Whenever the terms “Multi-Level Marketing” or “MLM”, also known as “network marketing”, is mentioned, most people cannot help but conjure up images of cunning scam artists, swindlers or estafadores in the likes of Ponzi or Madoff. We cannot blame the masses though because many unscrupulous people do indeed use these terms in presenting their illegal pyramiding schemes in order to pass it off as valid business models or at least give it some semblance of legitimacy. It has been part of my advocacy in spreading financial literacy to expose these sham companies that have been victimizing many Filipinos, especially overseas workers. In fact, just a few years ago, a popular registered financial planner and I were sued by one of these illegal business organizations for exposing them in our respective Facebook pages by sharing an advisory published by one of the top mutual fund investment companies here in the Philippines denying an alleged partnership with that sham company. It was a criminal complaint for libel. However, unlike my friend and colleague, I did not have to spend money by hiring a lawyer for my defense, being a lawyer myself. Anyway, as expected, the case was dismissed much to our delight.
Nevertheless, the MLM business model, which is a more sophisticated form of direct selling, is in and of itself definitely a legitimate one. It is characterized by face-to-face selling to the consumers through independent distributors, who in turn can recruit other distributors from whose sales the upline sponsors derive override commissions. It has been in existence in America since the 1970s but has only started to gain ground in the early 1990s. It democratized entrepreneurship and the business world which, until recently, used to be the sphere of only for the elite upper class of society. According to former Trade Undersecretary Ernesto M. Ordo, “Direct Selling necessitates the employment of a considerable number of people to effectively carry out the marketing and production activities of these companies. Consequently, not only will additional sales personnel be hired but factory workers as well. As a result, the direct selling sector has the potential to bring additional revenues to the government.” In any case, I will no longer belabor the history of the development of MLM in this article as good books have already been written on that subject such as the ones of Richard Poe entitled Wave 3: The New Era in Network Marketing and Wave 4: Network Marketing in the 21st Century. As for its viability as a legitimate business venture, famous author and celebrity financial coach Robert T. Kiyosaki also wrote the book The Business of the 21st Century. Now you know where I got the idea for the title of this article!
On the other hand, a pyramiding or Ponzi scheme is an illegal money scam where people are convinced to pay money for a chance to profit from the payments of others who might join later. Interestingly, in spite of the proliferation of scammers and the flak the network marketing industry has been getting, we still nonetheless see an unprecedented growth in the number of legitimate companies being established along with entrepreneur hopefuls who join their ranks. Albeit, one important question remains in people’s minds, i.e. “How can we distinguish the legitimate MLM companies from the scams?”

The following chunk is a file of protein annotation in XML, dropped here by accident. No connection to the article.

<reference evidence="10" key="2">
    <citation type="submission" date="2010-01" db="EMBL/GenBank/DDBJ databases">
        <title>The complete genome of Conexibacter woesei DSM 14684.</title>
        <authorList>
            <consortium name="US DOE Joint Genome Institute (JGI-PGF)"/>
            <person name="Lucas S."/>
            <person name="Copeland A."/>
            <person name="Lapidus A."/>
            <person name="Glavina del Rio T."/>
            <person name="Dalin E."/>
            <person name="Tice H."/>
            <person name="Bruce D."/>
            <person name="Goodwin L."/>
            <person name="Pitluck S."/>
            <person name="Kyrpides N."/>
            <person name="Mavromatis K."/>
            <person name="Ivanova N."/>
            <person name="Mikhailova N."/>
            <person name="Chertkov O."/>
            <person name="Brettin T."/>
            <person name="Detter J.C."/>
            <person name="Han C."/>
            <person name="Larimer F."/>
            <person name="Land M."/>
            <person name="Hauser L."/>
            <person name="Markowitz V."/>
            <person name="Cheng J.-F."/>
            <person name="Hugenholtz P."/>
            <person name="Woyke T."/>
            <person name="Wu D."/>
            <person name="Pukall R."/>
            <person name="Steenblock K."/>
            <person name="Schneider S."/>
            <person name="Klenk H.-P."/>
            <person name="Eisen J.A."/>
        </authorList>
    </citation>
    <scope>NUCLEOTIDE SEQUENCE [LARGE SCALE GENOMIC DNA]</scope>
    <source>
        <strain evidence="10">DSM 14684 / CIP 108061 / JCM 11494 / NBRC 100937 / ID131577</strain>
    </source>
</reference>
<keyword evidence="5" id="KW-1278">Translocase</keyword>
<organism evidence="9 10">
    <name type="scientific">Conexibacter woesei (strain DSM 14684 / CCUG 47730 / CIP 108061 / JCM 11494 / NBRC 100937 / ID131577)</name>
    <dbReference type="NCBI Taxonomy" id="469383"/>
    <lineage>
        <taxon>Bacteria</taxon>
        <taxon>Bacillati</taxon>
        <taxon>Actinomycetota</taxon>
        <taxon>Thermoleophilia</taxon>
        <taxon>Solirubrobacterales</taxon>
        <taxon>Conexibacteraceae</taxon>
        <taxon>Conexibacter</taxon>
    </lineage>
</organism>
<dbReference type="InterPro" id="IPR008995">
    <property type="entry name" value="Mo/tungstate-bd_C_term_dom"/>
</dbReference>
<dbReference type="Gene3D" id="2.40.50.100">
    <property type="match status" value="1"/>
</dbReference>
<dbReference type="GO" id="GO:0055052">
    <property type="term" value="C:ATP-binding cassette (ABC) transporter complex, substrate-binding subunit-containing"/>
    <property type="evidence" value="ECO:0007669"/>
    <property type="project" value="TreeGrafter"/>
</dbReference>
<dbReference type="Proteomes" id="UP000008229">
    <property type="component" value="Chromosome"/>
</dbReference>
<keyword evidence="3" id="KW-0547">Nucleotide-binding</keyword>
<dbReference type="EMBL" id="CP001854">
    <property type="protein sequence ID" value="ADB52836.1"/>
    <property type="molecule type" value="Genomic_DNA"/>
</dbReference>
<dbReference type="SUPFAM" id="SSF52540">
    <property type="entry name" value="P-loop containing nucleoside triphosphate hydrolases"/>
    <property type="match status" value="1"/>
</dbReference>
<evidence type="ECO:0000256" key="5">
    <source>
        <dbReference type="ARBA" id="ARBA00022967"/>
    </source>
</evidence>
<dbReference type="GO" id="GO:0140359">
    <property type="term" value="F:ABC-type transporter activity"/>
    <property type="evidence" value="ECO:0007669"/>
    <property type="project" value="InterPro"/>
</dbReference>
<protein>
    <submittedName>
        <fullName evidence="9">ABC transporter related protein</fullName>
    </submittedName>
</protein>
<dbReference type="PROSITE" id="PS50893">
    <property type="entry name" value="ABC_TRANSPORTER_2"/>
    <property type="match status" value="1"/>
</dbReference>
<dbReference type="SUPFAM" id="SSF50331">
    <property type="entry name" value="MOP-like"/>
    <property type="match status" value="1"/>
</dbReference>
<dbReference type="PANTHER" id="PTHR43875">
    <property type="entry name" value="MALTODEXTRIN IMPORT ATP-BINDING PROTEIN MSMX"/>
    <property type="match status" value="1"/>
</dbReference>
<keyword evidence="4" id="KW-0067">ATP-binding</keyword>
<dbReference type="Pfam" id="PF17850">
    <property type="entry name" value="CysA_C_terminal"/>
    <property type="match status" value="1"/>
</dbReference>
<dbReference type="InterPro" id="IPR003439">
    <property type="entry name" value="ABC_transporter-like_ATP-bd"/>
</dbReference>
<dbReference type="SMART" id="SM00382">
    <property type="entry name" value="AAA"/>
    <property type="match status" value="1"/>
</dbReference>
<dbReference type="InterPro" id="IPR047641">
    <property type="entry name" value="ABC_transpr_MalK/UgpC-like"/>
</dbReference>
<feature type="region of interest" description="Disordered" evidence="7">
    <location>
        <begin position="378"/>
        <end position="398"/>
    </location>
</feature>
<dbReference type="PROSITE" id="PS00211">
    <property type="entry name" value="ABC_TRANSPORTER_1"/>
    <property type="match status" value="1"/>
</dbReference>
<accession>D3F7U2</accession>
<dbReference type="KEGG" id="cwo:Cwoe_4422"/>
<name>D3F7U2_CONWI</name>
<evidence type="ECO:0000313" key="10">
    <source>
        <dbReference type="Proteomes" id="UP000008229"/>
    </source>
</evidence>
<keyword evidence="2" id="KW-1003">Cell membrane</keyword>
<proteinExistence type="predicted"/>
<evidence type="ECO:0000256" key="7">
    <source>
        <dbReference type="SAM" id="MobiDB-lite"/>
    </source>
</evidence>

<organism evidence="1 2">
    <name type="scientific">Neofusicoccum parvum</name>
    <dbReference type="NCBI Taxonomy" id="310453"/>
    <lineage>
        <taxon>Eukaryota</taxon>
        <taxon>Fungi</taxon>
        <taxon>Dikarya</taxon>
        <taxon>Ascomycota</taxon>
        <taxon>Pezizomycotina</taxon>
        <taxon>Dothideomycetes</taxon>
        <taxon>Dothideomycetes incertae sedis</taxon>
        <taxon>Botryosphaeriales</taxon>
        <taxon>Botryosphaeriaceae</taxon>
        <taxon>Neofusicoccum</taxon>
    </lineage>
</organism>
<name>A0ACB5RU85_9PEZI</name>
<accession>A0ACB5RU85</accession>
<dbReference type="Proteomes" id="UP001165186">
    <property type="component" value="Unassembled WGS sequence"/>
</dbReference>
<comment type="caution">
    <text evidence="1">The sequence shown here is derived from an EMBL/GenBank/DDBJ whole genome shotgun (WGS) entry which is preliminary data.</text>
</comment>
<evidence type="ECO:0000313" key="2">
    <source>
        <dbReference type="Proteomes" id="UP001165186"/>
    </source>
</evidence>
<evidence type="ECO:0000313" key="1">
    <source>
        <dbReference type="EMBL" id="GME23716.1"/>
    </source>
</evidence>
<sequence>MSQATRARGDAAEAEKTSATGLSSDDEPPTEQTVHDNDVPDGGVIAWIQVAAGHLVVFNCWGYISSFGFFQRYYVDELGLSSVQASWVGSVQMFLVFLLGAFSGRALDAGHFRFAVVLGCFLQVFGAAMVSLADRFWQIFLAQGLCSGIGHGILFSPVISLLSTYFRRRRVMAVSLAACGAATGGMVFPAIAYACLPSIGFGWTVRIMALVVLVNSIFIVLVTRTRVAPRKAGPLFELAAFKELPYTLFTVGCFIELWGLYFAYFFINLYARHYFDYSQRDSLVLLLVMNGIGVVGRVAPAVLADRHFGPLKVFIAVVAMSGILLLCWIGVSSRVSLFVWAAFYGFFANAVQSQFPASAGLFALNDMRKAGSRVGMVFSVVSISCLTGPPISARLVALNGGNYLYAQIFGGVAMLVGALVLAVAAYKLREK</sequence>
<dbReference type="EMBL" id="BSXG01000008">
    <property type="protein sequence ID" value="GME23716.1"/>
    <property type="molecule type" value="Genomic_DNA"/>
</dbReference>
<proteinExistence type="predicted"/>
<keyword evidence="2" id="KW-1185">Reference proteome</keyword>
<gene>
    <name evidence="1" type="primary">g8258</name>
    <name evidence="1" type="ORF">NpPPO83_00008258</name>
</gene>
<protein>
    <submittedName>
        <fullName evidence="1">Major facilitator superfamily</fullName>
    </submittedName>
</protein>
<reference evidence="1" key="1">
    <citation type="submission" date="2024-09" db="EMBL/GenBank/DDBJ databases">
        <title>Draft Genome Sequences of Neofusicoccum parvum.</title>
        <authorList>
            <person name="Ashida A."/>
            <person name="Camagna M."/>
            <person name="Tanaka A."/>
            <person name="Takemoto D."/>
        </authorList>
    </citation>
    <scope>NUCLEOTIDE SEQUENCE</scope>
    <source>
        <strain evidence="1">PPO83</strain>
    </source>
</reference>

For the uninitiated, it would seem quite confusing because most, if not all MLM companies, including the scams, are duly registered corporations with the Securities and Exchange Commission (SEC). Such being the case, the first and easiest way to verify whether an MLM company you are interested in joining is a legit business or not is by keeping tabs on the public advisories issued by the SEC warning the public about dubious and unauthorized activities that are being carried upon by certain companies. The said advisories are periodically published in its website and in major newspapers. Of course, even though the SEC is a reliable government agency tasked to protect the investing public, its employees and officers are not omniscient being humans just like us. So, we also have to do our part and be aware of certain “marks of a scam” so as not to be duped into investing our hard-earned money into one of those companies.
The second way we can make use of the SEC is by verifying if the company that is soliciting investments through its officers or agents possesses a secondary license because only those, such as mutual fund representatives and stock brokers, are legally allowed to solicit investments from the public by selling securities.
To be sure, before joining an MLM company, ask yourself the following questions:
• Is there a real, good quality product that can be differentiated from others in the market and not just for the sake of having a product?
• Are commissions paid on sales of products and not on registration or joining fees?
• Is the intent to sell that of a product and not a position?
• Is there no direct correlation between the number of recruits and compensation?
• If recruitment were to be stopped today, will the distributors or members still make money?
• Is there a reasonable product return policy?
• Do products have fair market value?
• Is there a compelling reason to buy the product/s?
If the answer to all the questions is YES, then the company being evaluated is a legitimate company; but if the answer is NO, then there is a high probability that it is a pyramid scam or Ponzi/Madoff scheme. For guidance and consultation, I may be reached me thru my email adress firstname.lastname@example.org.